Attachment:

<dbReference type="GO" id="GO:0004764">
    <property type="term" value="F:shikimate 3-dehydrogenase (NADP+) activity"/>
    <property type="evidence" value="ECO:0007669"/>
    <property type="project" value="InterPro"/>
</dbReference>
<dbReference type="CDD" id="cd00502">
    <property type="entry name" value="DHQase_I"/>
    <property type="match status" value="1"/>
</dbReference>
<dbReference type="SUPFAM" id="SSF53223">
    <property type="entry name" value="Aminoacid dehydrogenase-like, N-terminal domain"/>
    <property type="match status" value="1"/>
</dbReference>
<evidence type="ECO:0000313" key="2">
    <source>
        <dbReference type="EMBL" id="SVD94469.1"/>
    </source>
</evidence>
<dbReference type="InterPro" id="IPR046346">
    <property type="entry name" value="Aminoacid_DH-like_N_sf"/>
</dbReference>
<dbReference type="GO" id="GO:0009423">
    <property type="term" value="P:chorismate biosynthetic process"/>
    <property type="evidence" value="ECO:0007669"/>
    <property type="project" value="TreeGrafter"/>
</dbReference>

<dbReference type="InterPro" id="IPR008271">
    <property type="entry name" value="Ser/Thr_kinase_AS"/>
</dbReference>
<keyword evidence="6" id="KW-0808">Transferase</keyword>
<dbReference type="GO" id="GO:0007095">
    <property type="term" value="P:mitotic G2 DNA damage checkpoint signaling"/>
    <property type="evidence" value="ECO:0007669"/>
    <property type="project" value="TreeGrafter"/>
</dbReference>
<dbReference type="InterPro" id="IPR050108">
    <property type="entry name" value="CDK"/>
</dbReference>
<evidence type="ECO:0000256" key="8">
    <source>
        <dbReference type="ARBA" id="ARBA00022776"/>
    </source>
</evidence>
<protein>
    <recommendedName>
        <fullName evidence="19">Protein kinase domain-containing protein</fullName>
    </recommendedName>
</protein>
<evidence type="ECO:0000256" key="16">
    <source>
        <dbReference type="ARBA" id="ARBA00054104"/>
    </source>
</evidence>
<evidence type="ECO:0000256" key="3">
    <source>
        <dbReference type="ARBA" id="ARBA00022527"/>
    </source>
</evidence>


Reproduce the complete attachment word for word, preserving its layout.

<dbReference type="GO" id="GO:0004764">
    <property type="term" value="F:shikimate 3-dehydrogenase (NADP+) activity"/>
    <property type="evidence" value="ECO:0007669"/>
    <property type="project" value="InterPro"/>
</dbReference>
<dbReference type="CDD" id="cd00502">
    <property type="entry name" value="DHQase_I"/>
    <property type="match status" value="1"/>
</dbReference>
<dbReference type="SUPFAM" id="SSF53223">
    <property type="entry name" value="Aminoacid dehydrogenase-like, N-terminal domain"/>
    <property type="match status" value="1"/>
</dbReference>
<evidence type="ECO:0000313" key="2">
    <source>
        <dbReference type="EMBL" id="SVD94469.1"/>
    </source>
</evidence>
<dbReference type="InterPro" id="IPR046346">
    <property type="entry name" value="Aminoacid_DH-like_N_sf"/>
</dbReference>
<dbReference type="GO" id="GO:0009423">
    <property type="term" value="P:chorismate biosynthetic process"/>
    <property type="evidence" value="ECO:0007669"/>
    <property type="project" value="TreeGrafter"/>
</dbReference>

<dbReference type="InterPro" id="IPR008271">
    <property type="entry name" value="Ser/Thr_kinase_AS"/>
</dbReference>
<keyword evidence="6" id="KW-0808">Transferase</keyword>
<dbReference type="GO" id="GO:0007095">
    <property type="term" value="P:mitotic G2 DNA damage checkpoint signaling"/>
    <property type="evidence" value="ECO:0007669"/>
    <property type="project" value="TreeGrafter"/>
</dbReference>
<dbReference type="InterPro" id="IPR050108">
    <property type="entry name" value="CDK"/>
</dbReference>
<evidence type="ECO:0000256" key="8">
    <source>
        <dbReference type="ARBA" id="ARBA00022776"/>
    </source>
</evidence>
<protein>
    <recommendedName>
        <fullName evidence="19">Protein kinase domain-containing protein</fullName>
    </recommendedName>
</protein>
<evidence type="ECO:0000256" key="16">
    <source>
        <dbReference type="ARBA" id="ARBA00054104"/>
    </source>
</evidence>
<evidence type="ECO:0000256" key="3">
    <source>
        <dbReference type="ARBA" id="ARBA00022527"/>
    </source>
</evidence>